But we started to realize as we started the Fool Foundation that it's a bigger vision than that. If you want to really think about in our lifetimes, which will never happen but it's still, we're striving for financial freedom for all. It's not enough to just think well, we teach the kids the next-generation, the stock market, it will all work. We really identified five drivers that drive financial freedom. Just very briefly, to recapitulate, they are your health. It's hard to be financially free if you don't have your health, a roof over your head, housing, hard to be financially free if you don't have your health and home. Job Number 3 is critical, of course, for those who are able to work of working age. Then the last two factors that create financial freedom are education, and then I guess the most obvious one of all, money. Money itself, capital. At the Fool Foundation, we don't think it's enough to just pick any one of those. In our experience, each of those is such a deep place where so many hard-working people with visions are working, just take housing, for example, I think about Habitat for Humanity, which is one of the great housing charities in the United States of America today.
Yet, when we've talked with habitat, though sometimes lead on that as they give the next home that they've built as a community to the lucky recipient who now has a home. Often they'll get asked questions like, "Well, how do I actually invest my money now that I have a home?" What we've realized that the Fool Foundation is that being a connector and a convener, taking a holistic approach and realizing that it's going to be important not just to have housing, but also that job and also capital and education and health. We need to string those two together and create a holistic response. So what we're doing in conclusion, Mark and all my fellow Fools is we're identifying people who are Rule Breakers across each of those five drivers of financial freedom. Then we're encouraging you as our members and fans to join us at foolfoundation.org and get invested in these remarkable people with us. To close, we've identified three financial freedom fellows thus far.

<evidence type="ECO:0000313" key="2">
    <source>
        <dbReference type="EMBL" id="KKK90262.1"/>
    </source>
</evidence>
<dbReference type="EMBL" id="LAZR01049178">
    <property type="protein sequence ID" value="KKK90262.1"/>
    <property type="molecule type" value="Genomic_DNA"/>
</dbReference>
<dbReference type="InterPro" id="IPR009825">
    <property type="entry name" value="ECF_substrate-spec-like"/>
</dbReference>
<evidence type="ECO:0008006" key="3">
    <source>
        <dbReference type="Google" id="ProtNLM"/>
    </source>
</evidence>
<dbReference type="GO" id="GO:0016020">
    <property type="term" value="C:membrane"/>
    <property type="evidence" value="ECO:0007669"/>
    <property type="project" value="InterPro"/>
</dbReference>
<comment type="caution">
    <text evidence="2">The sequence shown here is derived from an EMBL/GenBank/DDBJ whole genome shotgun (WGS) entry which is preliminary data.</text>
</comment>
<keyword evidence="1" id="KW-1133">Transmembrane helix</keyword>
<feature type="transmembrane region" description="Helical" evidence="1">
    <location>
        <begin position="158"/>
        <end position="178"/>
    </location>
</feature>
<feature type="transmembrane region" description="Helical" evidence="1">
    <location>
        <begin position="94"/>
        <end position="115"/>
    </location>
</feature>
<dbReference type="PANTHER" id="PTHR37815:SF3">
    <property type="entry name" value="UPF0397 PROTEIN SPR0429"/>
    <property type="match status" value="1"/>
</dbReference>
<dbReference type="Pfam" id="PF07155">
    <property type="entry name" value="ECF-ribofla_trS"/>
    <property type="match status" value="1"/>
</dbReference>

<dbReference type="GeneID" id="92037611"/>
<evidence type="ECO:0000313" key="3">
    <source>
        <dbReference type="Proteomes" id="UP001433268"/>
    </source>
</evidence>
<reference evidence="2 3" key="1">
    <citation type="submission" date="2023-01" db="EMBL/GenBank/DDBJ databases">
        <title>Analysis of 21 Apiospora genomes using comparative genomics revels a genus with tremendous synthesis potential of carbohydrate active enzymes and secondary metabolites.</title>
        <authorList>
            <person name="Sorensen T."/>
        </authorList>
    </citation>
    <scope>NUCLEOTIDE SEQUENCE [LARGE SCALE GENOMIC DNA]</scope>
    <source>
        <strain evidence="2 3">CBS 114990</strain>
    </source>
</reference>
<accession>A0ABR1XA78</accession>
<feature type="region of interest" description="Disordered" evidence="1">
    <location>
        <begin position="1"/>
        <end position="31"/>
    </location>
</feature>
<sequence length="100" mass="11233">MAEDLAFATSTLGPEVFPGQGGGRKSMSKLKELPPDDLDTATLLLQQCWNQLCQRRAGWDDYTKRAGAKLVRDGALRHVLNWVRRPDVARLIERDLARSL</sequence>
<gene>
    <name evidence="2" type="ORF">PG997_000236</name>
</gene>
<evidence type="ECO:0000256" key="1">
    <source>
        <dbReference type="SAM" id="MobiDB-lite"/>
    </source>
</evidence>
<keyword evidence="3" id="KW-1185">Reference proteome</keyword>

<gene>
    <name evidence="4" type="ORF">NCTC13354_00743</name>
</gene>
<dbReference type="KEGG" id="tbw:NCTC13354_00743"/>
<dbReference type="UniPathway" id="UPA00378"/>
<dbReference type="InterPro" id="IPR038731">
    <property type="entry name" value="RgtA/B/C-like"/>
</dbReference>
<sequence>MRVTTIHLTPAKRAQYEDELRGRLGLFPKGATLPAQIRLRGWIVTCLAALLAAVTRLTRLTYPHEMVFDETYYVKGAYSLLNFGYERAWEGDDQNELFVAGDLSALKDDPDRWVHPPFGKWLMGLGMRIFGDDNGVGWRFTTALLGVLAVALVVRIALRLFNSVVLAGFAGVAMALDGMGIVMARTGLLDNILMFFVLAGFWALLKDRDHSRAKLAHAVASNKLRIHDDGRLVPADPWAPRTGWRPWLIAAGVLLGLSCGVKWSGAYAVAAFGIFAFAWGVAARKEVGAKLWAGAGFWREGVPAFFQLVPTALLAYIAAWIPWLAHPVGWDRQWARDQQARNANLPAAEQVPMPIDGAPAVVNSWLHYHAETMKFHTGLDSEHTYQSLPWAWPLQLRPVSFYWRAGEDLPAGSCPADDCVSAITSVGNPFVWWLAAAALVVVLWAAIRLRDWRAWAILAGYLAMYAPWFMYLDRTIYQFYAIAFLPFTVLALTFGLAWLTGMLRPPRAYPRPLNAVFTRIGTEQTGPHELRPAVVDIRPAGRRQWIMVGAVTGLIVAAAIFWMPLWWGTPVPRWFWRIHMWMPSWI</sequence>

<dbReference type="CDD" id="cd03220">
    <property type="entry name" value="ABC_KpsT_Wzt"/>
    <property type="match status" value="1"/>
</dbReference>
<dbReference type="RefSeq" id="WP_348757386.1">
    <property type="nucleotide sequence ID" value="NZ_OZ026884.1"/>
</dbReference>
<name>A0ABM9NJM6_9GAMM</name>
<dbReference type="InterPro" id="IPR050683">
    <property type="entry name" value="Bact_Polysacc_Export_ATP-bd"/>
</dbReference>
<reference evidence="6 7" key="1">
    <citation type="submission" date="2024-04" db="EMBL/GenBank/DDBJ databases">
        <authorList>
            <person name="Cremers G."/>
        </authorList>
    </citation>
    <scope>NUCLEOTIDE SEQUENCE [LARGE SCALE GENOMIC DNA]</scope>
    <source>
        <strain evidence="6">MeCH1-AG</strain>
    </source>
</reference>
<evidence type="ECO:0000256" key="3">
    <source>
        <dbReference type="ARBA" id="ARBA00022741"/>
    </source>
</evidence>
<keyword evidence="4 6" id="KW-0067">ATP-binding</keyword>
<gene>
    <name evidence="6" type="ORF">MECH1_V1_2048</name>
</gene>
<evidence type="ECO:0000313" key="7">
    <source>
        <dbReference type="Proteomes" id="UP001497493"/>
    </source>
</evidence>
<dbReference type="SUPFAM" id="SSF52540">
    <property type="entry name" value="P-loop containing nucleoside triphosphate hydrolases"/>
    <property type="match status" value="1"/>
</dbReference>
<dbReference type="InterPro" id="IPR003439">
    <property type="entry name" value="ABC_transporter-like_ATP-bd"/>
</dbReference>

They are quickly Jose Quinonez of Mission Asset Fund. He does remarkable work, especially in Hispanic communities, Texas and out West, helping especially immigrants get a credit score, which is such an important building block to financial freedom that many Americans take for granted, but not a lot of other Americans. So Jose and his vision, wonderful. Tim Lampkin, Number 2. Tim is helping people of color, especially in the Mississippi Delta, start businesses. I saw a great clip about a month. I think it was NBC news earlier this year. We're proud to be allied with Ashoka and Tim. He, of course, is focusing on that work-piece. Finally, our most recently announced fellow, Kim Driggins at the Washington Housing Conservancy, Washington as in Washington DC. She's developed a model which works the math adds up to create affordable housing in one of our nation's most important cities. Each of these people is focused on one of those five drivers. Mark, I can't speak to Alia Innovations and the overlap there, but it's my pleasure to highlight the work of your family and certainly of Ashoka as we all work together to make the world better in our case, to work toward financial freedom for all.
That brings us to Rule Breaker Mailbag Item Number 4 from one of my favorite long-term correspondence. I won't go back over why Adam Nelson is one of my favorites, but Winky winky Adam, thank you for your help with the Market Cap Game Show. Hi David. During and after the pandemic, Adam Writes, I did a lot of self-reflection prompted by your interview with Shirzad Chamine, I began to learn as much as I could about myself. I identified my positive intelligence "Saboteur". Adam calls out avoider, victim pleaser. He goes on, I figured out my Enneagram, that's a different system and he's number nine for those who know and follow Enneagrams. I took strengths finder tests, which I also have taken. He said I have many, that's good news. You're supposed to have many strengths [laughs] I'm glad. Glad the strengths finder test identified that for you, Adam and I read about Gretchen Rubin's Four Tendencies. I don't know that but Adam says he's an obliger.
To say the least, I now know a lot more about myself than I did just two years ago. I'm still relatively young at age 35. One of my challenges now is that I don't feel that I'm living up to my full potential, due in Part 2 my environment Adam says primarily at work and how it aligns with my personality. I fear that I'll wake up 10 years from now and I won't see meaningful improvement. You could say that the stock chart of my life is in a consolidation pattern and I'm looking for a strong breakout above this resistance so that I can get to new highs. It feels eminent, Adam writes, but I don't see a clear catalyst either. I'm hoping you can share some relatable stories from your own life when you've experienced a meaningful jump in the trajectory of your life. At this point, he concludes, I feel like Lloyd, from Dumb and Dumber, I never did see Dumb and Dumber, I know many of you have. I feel like Adam writes Lloyd from Dumb and Dumber when he says to Harry near the end, "Don't worry, we'll catch our brake too. We've just got to keep our eyes open." Thanks in advance for any wisdom you can impart, Adam Nelson.